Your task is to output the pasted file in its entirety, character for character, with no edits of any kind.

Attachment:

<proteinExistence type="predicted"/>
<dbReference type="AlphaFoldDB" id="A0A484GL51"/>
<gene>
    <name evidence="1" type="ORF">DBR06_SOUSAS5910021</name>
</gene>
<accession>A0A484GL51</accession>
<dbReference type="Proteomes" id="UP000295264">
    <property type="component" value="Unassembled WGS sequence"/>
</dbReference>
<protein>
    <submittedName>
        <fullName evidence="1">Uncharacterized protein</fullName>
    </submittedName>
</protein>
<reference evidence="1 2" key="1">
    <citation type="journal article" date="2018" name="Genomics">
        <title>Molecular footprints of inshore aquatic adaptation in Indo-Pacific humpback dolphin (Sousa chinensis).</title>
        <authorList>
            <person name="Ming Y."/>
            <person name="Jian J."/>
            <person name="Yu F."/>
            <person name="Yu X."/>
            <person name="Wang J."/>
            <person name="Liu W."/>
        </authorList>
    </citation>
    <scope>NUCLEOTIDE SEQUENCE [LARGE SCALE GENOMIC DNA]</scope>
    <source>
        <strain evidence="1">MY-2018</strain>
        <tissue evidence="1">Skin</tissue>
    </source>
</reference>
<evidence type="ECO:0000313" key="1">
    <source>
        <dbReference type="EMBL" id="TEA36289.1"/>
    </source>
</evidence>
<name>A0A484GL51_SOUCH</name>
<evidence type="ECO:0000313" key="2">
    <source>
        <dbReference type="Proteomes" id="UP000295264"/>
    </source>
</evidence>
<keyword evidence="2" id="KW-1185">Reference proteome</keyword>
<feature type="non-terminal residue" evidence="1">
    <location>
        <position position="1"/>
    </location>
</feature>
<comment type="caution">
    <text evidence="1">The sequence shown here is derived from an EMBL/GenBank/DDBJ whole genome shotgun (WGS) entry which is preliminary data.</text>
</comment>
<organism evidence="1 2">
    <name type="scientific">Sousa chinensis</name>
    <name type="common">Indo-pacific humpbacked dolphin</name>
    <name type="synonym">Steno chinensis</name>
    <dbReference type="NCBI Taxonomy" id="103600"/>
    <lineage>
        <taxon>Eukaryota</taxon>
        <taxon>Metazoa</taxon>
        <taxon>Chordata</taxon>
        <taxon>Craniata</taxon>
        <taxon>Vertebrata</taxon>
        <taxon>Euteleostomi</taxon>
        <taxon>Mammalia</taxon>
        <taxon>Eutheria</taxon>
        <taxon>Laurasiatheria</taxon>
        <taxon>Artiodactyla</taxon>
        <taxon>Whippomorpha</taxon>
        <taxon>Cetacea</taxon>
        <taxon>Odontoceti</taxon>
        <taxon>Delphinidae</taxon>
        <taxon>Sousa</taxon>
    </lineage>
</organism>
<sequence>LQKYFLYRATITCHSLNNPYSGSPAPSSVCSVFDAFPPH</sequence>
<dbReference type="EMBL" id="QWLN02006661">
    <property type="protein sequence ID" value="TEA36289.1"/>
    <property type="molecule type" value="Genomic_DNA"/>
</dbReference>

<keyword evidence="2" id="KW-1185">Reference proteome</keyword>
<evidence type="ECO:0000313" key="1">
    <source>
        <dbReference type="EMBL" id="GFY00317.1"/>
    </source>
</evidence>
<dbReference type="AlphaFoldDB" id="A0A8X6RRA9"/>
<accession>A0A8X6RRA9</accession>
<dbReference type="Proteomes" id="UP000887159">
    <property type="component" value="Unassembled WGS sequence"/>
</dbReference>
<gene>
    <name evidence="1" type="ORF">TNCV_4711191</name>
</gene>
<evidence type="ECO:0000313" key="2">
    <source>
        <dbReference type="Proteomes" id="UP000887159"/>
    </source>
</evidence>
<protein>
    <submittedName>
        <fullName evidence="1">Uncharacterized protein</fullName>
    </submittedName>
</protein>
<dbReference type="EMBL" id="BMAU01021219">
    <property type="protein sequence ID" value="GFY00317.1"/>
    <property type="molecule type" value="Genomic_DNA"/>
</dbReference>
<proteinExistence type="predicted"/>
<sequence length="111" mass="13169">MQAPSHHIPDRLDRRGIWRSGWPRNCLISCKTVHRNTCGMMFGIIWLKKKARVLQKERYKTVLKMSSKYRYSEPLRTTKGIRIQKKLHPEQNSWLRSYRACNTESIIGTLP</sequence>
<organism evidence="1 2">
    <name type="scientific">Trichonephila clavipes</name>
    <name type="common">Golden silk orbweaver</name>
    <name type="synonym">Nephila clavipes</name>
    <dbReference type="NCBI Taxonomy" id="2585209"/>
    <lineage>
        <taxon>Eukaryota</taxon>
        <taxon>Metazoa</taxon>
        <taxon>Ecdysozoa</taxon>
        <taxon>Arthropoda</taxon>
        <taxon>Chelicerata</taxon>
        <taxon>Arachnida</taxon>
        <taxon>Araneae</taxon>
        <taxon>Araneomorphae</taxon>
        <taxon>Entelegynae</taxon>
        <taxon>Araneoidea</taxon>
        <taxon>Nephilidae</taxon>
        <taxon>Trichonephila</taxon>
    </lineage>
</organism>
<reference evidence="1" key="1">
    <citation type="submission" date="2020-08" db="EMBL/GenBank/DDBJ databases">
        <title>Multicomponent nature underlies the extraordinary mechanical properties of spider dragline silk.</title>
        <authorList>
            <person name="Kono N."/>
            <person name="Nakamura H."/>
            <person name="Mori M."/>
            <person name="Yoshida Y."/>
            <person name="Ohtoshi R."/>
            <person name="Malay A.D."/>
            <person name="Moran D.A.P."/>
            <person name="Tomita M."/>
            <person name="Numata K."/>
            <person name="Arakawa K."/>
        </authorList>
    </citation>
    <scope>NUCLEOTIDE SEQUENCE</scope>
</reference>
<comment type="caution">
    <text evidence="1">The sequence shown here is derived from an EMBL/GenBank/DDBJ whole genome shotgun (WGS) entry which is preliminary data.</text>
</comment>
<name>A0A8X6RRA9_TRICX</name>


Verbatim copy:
<proteinExistence type="predicted"/>
<dbReference type="AlphaFoldDB" id="A0A484GL51"/>
<gene>
    <name evidence="1" type="ORF">DBR06_SOUSAS5910021</name>
</gene>
<accession>A0A484GL51</accession>
<dbReference type="Proteomes" id="UP000295264">
    <property type="component" value="Unassembled WGS sequence"/>
</dbReference>
<protein>
    <submittedName>
        <fullName evidence="1">Uncharacterized protein</fullName>
    </submittedName>
</protein>
<reference evidence="1 2" key="1">
    <citation type="journal article" date="2018" name="Genomics">
        <title>Molecular footprints of inshore aquatic adaptation in Indo-Pacific humpback dolphin (Sousa chinensis).</title>
        <authorList>
            <person name="Ming Y."/>
            <person name="Jian J."/>
            <person name="Yu F."/>
            <person name="Yu X."/>
            <person name="Wang J."/>
            <person name="Liu W."/>
        </authorList>
    </citation>
    <scope>NUCLEOTIDE SEQUENCE [LARGE SCALE GENOMIC DNA]</scope>
    <source>
        <strain evidence="1">MY-2018</strain>
        <tissue evidence="1">Skin</tissue>
    </source>
</reference>
<evidence type="ECO:0000313" key="1">
    <source>
        <dbReference type="EMBL" id="TEA36289.1"/>
    </source>
</evidence>
<name>A0A484GL51_SOUCH</name>
<evidence type="ECO:0000313" key="2">
    <source>
        <dbReference type="Proteomes" id="UP000295264"/>
    </source>
</evidence>
<keyword evidence="2" id="KW-1185">Reference proteome</keyword>
<feature type="non-terminal residue" evidence="1">
    <location>
        <position position="1"/>
    </location>
</feature>
<comment type="caution">
    <text evidence="1">The sequence shown here is derived from an EMBL/GenBank/DDBJ whole genome shotgun (WGS) entry which is preliminary data.</text>
</comment>
<organism evidence="1 2">
    <name type="scientific">Sousa chinensis</name>
    <name type="common">Indo-pacific humpbacked dolphin</name>
    <name type="synonym">Steno chinensis</name>
    <dbReference type="NCBI Taxonomy" id="103600"/>
    <lineage>
        <taxon>Eukaryota</taxon>
        <taxon>Metazoa</taxon>
        <taxon>Chordata</taxon>
        <taxon>Craniata</taxon>
        <taxon>Vertebrata</taxon>
        <taxon>Euteleostomi</taxon>
        <taxon>Mammalia</taxon>
        <taxon>Eutheria</taxon>
        <taxon>Laurasiatheria</taxon>
        <taxon>Artiodactyla</taxon>
        <taxon>Whippomorpha</taxon>
        <taxon>Cetacea</taxon>
        <taxon>Odontoceti</taxon>
        <taxon>Delphinidae</taxon>
        <taxon>Sousa</taxon>
    </lineage>
</organism>
<sequence>LQKYFLYRATITCHSLNNPYSGSPAPSSVCSVFDAFPPH</sequence>
<dbReference type="EMBL" id="QWLN02006661">
    <property type="protein sequence ID" value="TEA36289.1"/>
    <property type="molecule type" value="Genomic_DNA"/>
</dbReference>

<keyword evidence="2" id="KW-1185">Reference proteome</keyword>
<evidence type="ECO:0000313" key="1">
    <source>
        <dbReference type="EMBL" id="GFY00317.1"/>
    </source>
</evidence>
<dbReference type="AlphaFoldDB" id="A0A8X6RRA9"/>
<accession>A0A8X6RRA9</accession>
<dbReference type="Proteomes" id="UP000887159">
    <property type="component" value="Unassembled WGS sequence"/>
</dbReference>
<gene>
    <name evidence="1" type="ORF">TNCV_4711191</name>
</gene>
<evidence type="ECO:0000313" key="2">
    <source>
        <dbReference type="Proteomes" id="UP000887159"/>
    </source>
</evidence>
<protein>
    <submittedName>
        <fullName evidence="1">Uncharacterized protein</fullName>
    </submittedName>
</protein>
<dbReference type="EMBL" id="BMAU01021219">
    <property type="protein sequence ID" value="GFY00317.1"/>
    <property type="molecule type" value="Genomic_DNA"/>
</dbReference>
<proteinExistence type="predicted"/>
<sequence length="111" mass="13169">MQAPSHHIPDRLDRRGIWRSGWPRNCLISCKTVHRNTCGMMFGIIWLKKKARVLQKERYKTVLKMSSKYRYSEPLRTTKGIRIQKKLHPEQNSWLRSYRACNTESIIGTLP</sequence>
<organism evidence="1 2">
    <name type="scientific">Trichonephila clavipes</name>
    <name type="common">Golden silk orbweaver</name>
    <name type="synonym">Nephila clavipes</name>
    <dbReference type="NCBI Taxonomy" id="2585209"/>
    <lineage>
        <taxon>Eukaryota</taxon>
        <taxon>Metazoa</taxon>
        <taxon>Ecdysozoa</taxon>
        <taxon>Arthropoda</taxon>
        <taxon>Chelicerata</taxon>
        <taxon>Arachnida</taxon>
        <taxon>Araneae</taxon>
        <taxon>Araneomorphae</taxon>
        <taxon>Entelegynae</taxon>
        <taxon>Araneoidea</taxon>
        <taxon>Nephilidae</taxon>
        <taxon>Trichonephila</taxon>
    </lineage>
</organism>
<reference evidence="1" key="1">
    <citation type="submission" date="2020-08" db="EMBL/GenBank/DDBJ databases">
        <title>Multicomponent nature underlies the extraordinary mechanical properties of spider dragline silk.</title>
        <authorList>
            <person name="Kono N."/>
            <person name="Nakamura H."/>
            <person name="Mori M."/>
            <person name="Yoshida Y."/>
            <person name="Ohtoshi R."/>
            <person name="Malay A.D."/>
            <person name="Moran D.A.P."/>
            <person name="Tomita M."/>
            <person name="Numata K."/>
            <person name="Arakawa K."/>
        </authorList>
    </citation>
    <scope>NUCLEOTIDE SEQUENCE</scope>
</reference>
<comment type="caution">
    <text evidence="1">The sequence shown here is derived from an EMBL/GenBank/DDBJ whole genome shotgun (WGS) entry which is preliminary data.</text>
</comment>
<name>A0A8X6RRA9_TRICX</name>